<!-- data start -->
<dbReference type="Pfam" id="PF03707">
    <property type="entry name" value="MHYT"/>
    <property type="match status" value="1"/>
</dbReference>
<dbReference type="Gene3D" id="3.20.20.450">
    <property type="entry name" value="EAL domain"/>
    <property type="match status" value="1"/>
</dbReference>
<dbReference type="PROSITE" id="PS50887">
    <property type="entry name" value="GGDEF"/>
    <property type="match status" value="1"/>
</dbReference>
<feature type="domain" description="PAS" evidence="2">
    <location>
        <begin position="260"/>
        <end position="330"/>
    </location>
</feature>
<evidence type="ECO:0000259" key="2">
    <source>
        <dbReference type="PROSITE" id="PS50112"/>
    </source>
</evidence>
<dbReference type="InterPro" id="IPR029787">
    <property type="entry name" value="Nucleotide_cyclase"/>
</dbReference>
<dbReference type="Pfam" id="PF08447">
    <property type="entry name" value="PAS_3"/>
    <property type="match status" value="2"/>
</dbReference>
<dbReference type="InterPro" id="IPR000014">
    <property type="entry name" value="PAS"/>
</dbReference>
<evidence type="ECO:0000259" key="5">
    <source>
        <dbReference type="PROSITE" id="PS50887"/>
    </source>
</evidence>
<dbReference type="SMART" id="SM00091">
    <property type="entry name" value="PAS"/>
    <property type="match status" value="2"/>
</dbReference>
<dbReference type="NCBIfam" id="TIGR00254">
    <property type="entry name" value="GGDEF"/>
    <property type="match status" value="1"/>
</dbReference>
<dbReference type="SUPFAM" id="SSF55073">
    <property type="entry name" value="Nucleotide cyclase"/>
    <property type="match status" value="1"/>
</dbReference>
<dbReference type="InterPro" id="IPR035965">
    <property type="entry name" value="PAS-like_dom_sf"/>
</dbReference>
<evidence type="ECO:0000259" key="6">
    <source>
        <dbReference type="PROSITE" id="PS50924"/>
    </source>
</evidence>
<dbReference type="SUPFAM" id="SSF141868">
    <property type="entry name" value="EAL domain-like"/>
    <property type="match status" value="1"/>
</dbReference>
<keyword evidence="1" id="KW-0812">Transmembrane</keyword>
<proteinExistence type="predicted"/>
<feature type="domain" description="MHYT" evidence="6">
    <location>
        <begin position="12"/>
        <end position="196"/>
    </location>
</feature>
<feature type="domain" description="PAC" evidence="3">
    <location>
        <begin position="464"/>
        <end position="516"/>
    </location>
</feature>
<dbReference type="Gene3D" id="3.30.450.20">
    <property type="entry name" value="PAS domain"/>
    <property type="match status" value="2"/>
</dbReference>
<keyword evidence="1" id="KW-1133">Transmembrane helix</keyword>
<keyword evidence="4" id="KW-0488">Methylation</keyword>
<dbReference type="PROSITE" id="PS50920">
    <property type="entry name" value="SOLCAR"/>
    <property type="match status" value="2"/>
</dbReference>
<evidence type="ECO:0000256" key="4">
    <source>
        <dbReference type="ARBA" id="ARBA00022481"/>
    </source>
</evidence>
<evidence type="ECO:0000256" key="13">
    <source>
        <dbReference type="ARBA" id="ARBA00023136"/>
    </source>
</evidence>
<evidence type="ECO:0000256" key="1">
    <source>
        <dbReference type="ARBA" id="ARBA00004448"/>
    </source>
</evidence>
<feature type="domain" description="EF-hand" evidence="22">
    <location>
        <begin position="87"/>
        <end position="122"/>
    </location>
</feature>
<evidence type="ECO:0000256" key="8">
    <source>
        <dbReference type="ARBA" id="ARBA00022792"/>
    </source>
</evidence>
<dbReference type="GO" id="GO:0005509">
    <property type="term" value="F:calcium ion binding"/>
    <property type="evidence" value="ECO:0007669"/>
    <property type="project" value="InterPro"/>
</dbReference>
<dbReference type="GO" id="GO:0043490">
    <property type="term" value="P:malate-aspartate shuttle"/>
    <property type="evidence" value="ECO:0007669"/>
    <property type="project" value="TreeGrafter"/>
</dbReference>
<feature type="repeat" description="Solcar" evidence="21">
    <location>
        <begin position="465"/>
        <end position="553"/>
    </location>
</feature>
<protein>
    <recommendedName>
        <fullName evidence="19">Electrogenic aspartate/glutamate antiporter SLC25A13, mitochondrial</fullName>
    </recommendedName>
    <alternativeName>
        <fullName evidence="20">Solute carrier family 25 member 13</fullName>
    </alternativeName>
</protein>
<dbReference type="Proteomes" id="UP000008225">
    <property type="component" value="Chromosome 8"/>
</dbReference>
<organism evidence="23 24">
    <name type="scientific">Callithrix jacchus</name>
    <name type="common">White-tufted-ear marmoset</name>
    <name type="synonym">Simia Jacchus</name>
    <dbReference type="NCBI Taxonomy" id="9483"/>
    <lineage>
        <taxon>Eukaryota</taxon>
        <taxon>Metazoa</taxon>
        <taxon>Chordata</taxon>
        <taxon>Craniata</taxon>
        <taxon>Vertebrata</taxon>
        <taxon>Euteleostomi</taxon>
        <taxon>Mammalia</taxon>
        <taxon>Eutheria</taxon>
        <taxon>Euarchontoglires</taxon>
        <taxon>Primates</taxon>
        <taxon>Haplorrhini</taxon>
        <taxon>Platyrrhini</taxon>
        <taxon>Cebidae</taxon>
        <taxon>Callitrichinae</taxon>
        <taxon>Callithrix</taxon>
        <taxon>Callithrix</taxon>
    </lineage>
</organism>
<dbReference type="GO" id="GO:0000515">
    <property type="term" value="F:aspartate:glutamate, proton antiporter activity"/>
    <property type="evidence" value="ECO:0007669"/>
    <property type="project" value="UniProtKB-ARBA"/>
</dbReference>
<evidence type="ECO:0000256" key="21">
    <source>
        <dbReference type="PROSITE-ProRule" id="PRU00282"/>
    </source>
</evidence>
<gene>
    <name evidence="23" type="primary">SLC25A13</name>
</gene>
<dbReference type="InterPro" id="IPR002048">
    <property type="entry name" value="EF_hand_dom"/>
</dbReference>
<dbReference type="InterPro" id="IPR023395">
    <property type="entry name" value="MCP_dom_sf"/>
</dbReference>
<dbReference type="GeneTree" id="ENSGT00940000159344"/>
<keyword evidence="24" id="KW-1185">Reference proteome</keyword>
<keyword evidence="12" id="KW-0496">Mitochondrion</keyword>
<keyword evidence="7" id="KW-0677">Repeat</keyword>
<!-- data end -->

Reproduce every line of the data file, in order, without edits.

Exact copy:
<dbReference type="Pfam" id="PF03707">
    <property type="entry name" value="MHYT"/>
    <property type="match status" value="1"/>
</dbReference>
<dbReference type="Gene3D" id="3.20.20.450">
    <property type="entry name" value="EAL domain"/>
    <property type="match status" value="1"/>
</dbReference>
<dbReference type="PROSITE" id="PS50887">
    <property type="entry name" value="GGDEF"/>
    <property type="match status" value="1"/>
</dbReference>
<feature type="domain" description="PAS" evidence="2">
    <location>
        <begin position="260"/>
        <end position="330"/>
    </location>
</feature>
<evidence type="ECO:0000259" key="2">
    <source>
        <dbReference type="PROSITE" id="PS50112"/>
    </source>
</evidence>
<dbReference type="InterPro" id="IPR029787">
    <property type="entry name" value="Nucleotide_cyclase"/>
</dbReference>
<dbReference type="Pfam" id="PF08447">
    <property type="entry name" value="PAS_3"/>
    <property type="match status" value="2"/>
</dbReference>
<dbReference type="InterPro" id="IPR000014">
    <property type="entry name" value="PAS"/>
</dbReference>
<evidence type="ECO:0000259" key="5">
    <source>
        <dbReference type="PROSITE" id="PS50887"/>
    </source>
</evidence>
<dbReference type="SMART" id="SM00091">
    <property type="entry name" value="PAS"/>
    <property type="match status" value="2"/>
</dbReference>
<dbReference type="NCBIfam" id="TIGR00254">
    <property type="entry name" value="GGDEF"/>
    <property type="match status" value="1"/>
</dbReference>
<dbReference type="SUPFAM" id="SSF55073">
    <property type="entry name" value="Nucleotide cyclase"/>
    <property type="match status" value="1"/>
</dbReference>
<dbReference type="InterPro" id="IPR035965">
    <property type="entry name" value="PAS-like_dom_sf"/>
</dbReference>
<evidence type="ECO:0000259" key="6">
    <source>
        <dbReference type="PROSITE" id="PS50924"/>
    </source>
</evidence>
<dbReference type="SUPFAM" id="SSF141868">
    <property type="entry name" value="EAL domain-like"/>
    <property type="match status" value="1"/>
</dbReference>
<keyword evidence="1" id="KW-0812">Transmembrane</keyword>
<proteinExistence type="predicted"/>
<feature type="domain" description="MHYT" evidence="6">
    <location>
        <begin position="12"/>
        <end position="196"/>
    </location>
</feature>
<feature type="domain" description="PAC" evidence="3">
    <location>
        <begin position="464"/>
        <end position="516"/>
    </location>
</feature>
<dbReference type="Gene3D" id="3.30.450.20">
    <property type="entry name" value="PAS domain"/>
    <property type="match status" value="2"/>
</dbReference>
<keyword evidence="1" id="KW-1133">Transmembrane helix</keyword>
<keyword evidence="4" id="KW-0488">Methylation</keyword>
<dbReference type="PROSITE" id="PS50920">
    <property type="entry name" value="SOLCAR"/>
    <property type="match status" value="2"/>
</dbReference>
<evidence type="ECO:0000256" key="4">
    <source>
        <dbReference type="ARBA" id="ARBA00022481"/>
    </source>
</evidence>
<evidence type="ECO:0000256" key="13">
    <source>
        <dbReference type="ARBA" id="ARBA00023136"/>
    </source>
</evidence>
<evidence type="ECO:0000256" key="1">
    <source>
        <dbReference type="ARBA" id="ARBA00004448"/>
    </source>
</evidence>
<feature type="domain" description="EF-hand" evidence="22">
    <location>
        <begin position="87"/>
        <end position="122"/>
    </location>
</feature>
<evidence type="ECO:0000256" key="8">
    <source>
        <dbReference type="ARBA" id="ARBA00022792"/>
    </source>
</evidence>
<dbReference type="GO" id="GO:0005509">
    <property type="term" value="F:calcium ion binding"/>
    <property type="evidence" value="ECO:0007669"/>
    <property type="project" value="InterPro"/>
</dbReference>
<dbReference type="GO" id="GO:0043490">
    <property type="term" value="P:malate-aspartate shuttle"/>
    <property type="evidence" value="ECO:0007669"/>
    <property type="project" value="TreeGrafter"/>
</dbReference>
<feature type="repeat" description="Solcar" evidence="21">
    <location>
        <begin position="465"/>
        <end position="553"/>
    </location>
</feature>
<protein>
    <recommendedName>
        <fullName evidence="19">Electrogenic aspartate/glutamate antiporter SLC25A13, mitochondrial</fullName>
    </recommendedName>
    <alternativeName>
        <fullName evidence="20">Solute carrier family 25 member 13</fullName>
    </alternativeName>
</protein>
<dbReference type="Proteomes" id="UP000008225">
    <property type="component" value="Chromosome 8"/>
</dbReference>
<organism evidence="23 24">
    <name type="scientific">Callithrix jacchus</name>
    <name type="common">White-tufted-ear marmoset</name>
    <name type="synonym">Simia Jacchus</name>
    <dbReference type="NCBI Taxonomy" id="9483"/>
    <lineage>
        <taxon>Eukaryota</taxon>
        <taxon>Metazoa</taxon>
        <taxon>Chordata</taxon>
        <taxon>Craniata</taxon>
        <taxon>Vertebrata</taxon>
        <taxon>Euteleostomi</taxon>
        <taxon>Mammalia</taxon>
        <taxon>Eutheria</taxon>
        <taxon>Euarchontoglires</taxon>
        <taxon>Primates</taxon>
        <taxon>Haplorrhini</taxon>
        <taxon>Platyrrhini</taxon>
        <taxon>Cebidae</taxon>
        <taxon>Callitrichinae</taxon>
        <taxon>Callithrix</taxon>
        <taxon>Callithrix</taxon>
    </lineage>
</organism>
<dbReference type="GO" id="GO:0000515">
    <property type="term" value="F:aspartate:glutamate, proton antiporter activity"/>
    <property type="evidence" value="ECO:0007669"/>
    <property type="project" value="UniProtKB-ARBA"/>
</dbReference>
<evidence type="ECO:0000256" key="21">
    <source>
        <dbReference type="PROSITE-ProRule" id="PRU00282"/>
    </source>
</evidence>
<gene>
    <name evidence="23" type="primary">SLC25A13</name>
</gene>
<dbReference type="InterPro" id="IPR002048">
    <property type="entry name" value="EF_hand_dom"/>
</dbReference>
<dbReference type="InterPro" id="IPR023395">
    <property type="entry name" value="MCP_dom_sf"/>
</dbReference>
<dbReference type="GeneTree" id="ENSGT00940000159344"/>
<keyword evidence="24" id="KW-1185">Reference proteome</keyword>
<keyword evidence="12" id="KW-0496">Mitochondrion</keyword>
<keyword evidence="7" id="KW-0677">Repeat</keyword>